W3C > Semantic Web Use Cases and Case Studies

Case Study: KDE 4.0 Semantic Desktop Search and Tagging

Leo Sauermann, DFKI GmbH, and Sebastian Trüg, Mandriva Linux, Germany

May 2008

combined logo of nepomuk, kde, mandriva, and dfki Nepomuk project KDE 4.0 Mandriva Linux DFKI


KDE (K Desktop Environment) is a Free Software environment for desktops and portable computers that has been created by an international technology team. Among KDE's products are a modern desktop system (window manager, file manager, desktop search), comprehensive office productivity and groupware suites, and hundreds of applications for Internet and web, multimedia, entertainment, education, graphics, and software development. KDE software is translated into more than 60 languages and is built with ease of use and modern accessibility principles in mind.

KDE version 4.0 is a significant release that has been available since January 11, 2008. The libraries, desktop, applications, and artwork have been improved and adapted, and it now runs natively on a wider set of operating systems that include Linux, BSD, Solaris, Windows and Mac OS X. As part of this release, the search engine was overhauled and desktop annotation introduced. Based on standards and technologies developed in the NEPOMUK Semantic Desktop project, the search engine is now based on RDF and allows users to annotate and search for their files using Semantic Web standards.

You can download and use KDE 4.0 yourself today.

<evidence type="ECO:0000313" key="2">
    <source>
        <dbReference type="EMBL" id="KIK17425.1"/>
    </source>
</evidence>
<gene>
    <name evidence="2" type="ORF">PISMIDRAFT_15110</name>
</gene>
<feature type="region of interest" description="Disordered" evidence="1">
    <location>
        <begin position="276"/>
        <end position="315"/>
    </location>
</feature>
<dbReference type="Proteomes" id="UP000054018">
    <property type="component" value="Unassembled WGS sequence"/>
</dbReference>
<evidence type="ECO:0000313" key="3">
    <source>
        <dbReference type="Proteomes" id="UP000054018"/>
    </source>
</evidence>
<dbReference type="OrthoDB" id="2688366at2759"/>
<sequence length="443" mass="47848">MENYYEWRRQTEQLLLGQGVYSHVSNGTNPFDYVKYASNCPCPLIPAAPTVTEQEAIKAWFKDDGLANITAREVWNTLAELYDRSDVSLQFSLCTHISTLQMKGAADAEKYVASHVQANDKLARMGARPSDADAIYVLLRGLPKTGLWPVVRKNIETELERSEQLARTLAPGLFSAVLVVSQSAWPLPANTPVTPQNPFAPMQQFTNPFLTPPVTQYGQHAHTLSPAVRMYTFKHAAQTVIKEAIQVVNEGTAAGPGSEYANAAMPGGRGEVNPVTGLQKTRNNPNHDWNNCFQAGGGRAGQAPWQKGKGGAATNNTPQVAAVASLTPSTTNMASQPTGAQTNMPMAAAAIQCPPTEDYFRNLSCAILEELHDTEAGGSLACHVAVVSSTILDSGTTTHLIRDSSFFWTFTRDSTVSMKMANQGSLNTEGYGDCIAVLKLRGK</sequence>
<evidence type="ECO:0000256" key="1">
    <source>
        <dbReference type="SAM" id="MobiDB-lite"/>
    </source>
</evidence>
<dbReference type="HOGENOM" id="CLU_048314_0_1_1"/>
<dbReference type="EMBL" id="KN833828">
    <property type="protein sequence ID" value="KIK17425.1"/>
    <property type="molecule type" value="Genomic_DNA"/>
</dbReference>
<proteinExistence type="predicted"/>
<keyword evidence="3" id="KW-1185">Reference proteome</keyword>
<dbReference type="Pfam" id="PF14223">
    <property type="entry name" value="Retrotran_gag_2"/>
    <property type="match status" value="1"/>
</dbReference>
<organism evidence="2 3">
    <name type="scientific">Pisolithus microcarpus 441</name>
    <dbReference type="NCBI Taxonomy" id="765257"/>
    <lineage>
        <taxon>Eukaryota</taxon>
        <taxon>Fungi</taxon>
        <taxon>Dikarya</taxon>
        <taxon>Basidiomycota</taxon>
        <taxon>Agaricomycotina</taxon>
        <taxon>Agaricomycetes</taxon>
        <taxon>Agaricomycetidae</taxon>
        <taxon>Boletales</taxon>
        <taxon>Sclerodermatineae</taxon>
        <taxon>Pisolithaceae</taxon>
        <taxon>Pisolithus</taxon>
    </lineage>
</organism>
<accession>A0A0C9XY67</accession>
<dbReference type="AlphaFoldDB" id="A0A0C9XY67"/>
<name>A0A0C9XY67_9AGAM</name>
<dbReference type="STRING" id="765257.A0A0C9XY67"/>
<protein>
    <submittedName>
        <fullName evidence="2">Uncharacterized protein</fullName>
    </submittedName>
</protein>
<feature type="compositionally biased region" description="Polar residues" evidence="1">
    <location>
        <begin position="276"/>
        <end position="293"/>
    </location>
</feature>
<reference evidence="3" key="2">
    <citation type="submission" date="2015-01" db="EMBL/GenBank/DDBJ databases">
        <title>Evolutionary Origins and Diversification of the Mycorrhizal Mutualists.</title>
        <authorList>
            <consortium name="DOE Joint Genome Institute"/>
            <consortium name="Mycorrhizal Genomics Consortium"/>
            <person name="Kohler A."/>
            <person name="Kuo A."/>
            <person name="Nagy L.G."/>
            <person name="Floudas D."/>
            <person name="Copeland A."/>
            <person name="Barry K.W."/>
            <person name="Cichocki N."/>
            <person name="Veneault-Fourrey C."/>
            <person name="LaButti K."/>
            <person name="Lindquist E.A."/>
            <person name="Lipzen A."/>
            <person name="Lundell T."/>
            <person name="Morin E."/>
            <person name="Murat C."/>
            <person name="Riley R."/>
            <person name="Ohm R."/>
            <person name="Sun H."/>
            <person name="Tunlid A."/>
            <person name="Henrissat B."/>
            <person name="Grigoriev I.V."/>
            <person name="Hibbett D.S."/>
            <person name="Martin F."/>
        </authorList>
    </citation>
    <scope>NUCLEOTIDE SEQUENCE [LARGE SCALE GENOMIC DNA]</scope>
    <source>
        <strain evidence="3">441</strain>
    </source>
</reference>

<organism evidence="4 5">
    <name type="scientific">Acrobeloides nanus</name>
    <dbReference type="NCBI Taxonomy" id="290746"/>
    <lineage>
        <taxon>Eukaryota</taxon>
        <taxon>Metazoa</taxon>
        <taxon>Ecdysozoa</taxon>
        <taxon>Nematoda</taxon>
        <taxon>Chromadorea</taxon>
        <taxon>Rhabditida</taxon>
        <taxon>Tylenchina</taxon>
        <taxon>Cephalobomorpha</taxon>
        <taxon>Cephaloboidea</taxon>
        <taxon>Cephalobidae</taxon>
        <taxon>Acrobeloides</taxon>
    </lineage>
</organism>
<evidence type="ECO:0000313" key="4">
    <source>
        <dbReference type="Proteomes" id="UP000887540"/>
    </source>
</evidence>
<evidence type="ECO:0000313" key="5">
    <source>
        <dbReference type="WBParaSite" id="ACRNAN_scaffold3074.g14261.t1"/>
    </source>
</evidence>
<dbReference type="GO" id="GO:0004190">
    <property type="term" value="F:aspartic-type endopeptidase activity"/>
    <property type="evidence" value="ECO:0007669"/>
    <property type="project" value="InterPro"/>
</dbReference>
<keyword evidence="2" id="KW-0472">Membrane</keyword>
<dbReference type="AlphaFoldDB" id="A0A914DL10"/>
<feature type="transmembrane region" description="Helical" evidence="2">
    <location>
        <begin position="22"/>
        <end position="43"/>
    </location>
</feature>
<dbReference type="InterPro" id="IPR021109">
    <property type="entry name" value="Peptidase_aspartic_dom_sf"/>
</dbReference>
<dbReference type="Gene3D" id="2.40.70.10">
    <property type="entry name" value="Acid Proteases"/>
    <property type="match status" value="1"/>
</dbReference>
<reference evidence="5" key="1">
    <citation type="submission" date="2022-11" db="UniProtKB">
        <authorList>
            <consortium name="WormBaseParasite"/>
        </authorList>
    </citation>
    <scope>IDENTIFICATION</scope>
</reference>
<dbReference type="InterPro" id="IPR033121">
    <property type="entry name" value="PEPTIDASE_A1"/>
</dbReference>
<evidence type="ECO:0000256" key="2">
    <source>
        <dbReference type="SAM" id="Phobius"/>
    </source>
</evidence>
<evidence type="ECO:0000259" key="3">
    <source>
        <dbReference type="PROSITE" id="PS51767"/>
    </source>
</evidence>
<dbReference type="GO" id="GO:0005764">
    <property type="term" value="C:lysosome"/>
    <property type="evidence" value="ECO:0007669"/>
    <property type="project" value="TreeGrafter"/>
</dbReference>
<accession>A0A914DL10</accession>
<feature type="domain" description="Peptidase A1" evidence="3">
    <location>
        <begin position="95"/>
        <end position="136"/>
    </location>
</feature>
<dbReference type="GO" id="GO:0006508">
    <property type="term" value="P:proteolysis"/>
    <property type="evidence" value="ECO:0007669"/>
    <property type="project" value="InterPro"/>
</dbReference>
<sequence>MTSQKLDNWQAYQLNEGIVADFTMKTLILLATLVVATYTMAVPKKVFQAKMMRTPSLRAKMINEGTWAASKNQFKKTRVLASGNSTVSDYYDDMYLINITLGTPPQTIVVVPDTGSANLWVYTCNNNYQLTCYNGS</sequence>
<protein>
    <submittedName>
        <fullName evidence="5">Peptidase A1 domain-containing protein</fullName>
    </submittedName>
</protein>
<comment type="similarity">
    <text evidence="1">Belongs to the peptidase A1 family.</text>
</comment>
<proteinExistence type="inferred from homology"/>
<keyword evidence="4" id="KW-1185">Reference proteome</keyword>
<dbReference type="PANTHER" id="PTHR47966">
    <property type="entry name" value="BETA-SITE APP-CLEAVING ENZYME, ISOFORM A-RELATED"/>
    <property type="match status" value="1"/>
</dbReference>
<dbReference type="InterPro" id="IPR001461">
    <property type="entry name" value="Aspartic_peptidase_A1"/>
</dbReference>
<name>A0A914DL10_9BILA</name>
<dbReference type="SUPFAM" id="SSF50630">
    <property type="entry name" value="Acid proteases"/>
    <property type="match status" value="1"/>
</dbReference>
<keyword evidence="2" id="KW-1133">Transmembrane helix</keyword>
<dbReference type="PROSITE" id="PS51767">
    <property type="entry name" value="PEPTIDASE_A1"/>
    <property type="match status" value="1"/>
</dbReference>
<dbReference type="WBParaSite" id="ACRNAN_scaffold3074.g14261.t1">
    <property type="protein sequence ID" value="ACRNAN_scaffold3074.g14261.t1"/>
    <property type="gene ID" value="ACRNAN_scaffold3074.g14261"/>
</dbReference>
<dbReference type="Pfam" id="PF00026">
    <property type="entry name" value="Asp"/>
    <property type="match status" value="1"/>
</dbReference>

Requirements for KDE4

The K Desktop Environment provides a platform on which a vast amount of applications are built, including Konqueror for file browsing, and KOffice for office applications. An open community for applications exists through KDE-Apps.org, where thousands of applications are available. In total, it is estimated that there are more than a million KDE users.

It was decided for KDE4 that a capable desktop search engine was needed with functionality for fast full text search, and semantic search for enhanced retrieval accuracy. Support for tagging and annotations of files was also requested by many users. As KDE is a platform, it was important that the search and annotation services were made available across all applications, allowing users to annotate and find documents independent of the program or file format.

In addition to these functional requirements, KDE software has to conform to standards, demonstrate strong performance, and be stable. New capabilities have to be documented well so that developers from the application community can easily build or extend their applications. As a rule of thumb, a developer should not need to take more than 30 minutes to understand the library and start to use it.

The Solution for Search and Annotation

For the new KDE version 4.0, the NEPOMUK EU project contributed a semantic search and annotation engine called Soprano, based on RDF. The desktop search service provides an integrated search on all information the user has stored on their computer. This allows users to search for e-mails, appointments, contacts, and files using a single interface. The NEPOMUK project was able to provide such facilities by exploiting metadata in powerful ways. The core elements of NEPOMUK have already been integrated into KDE.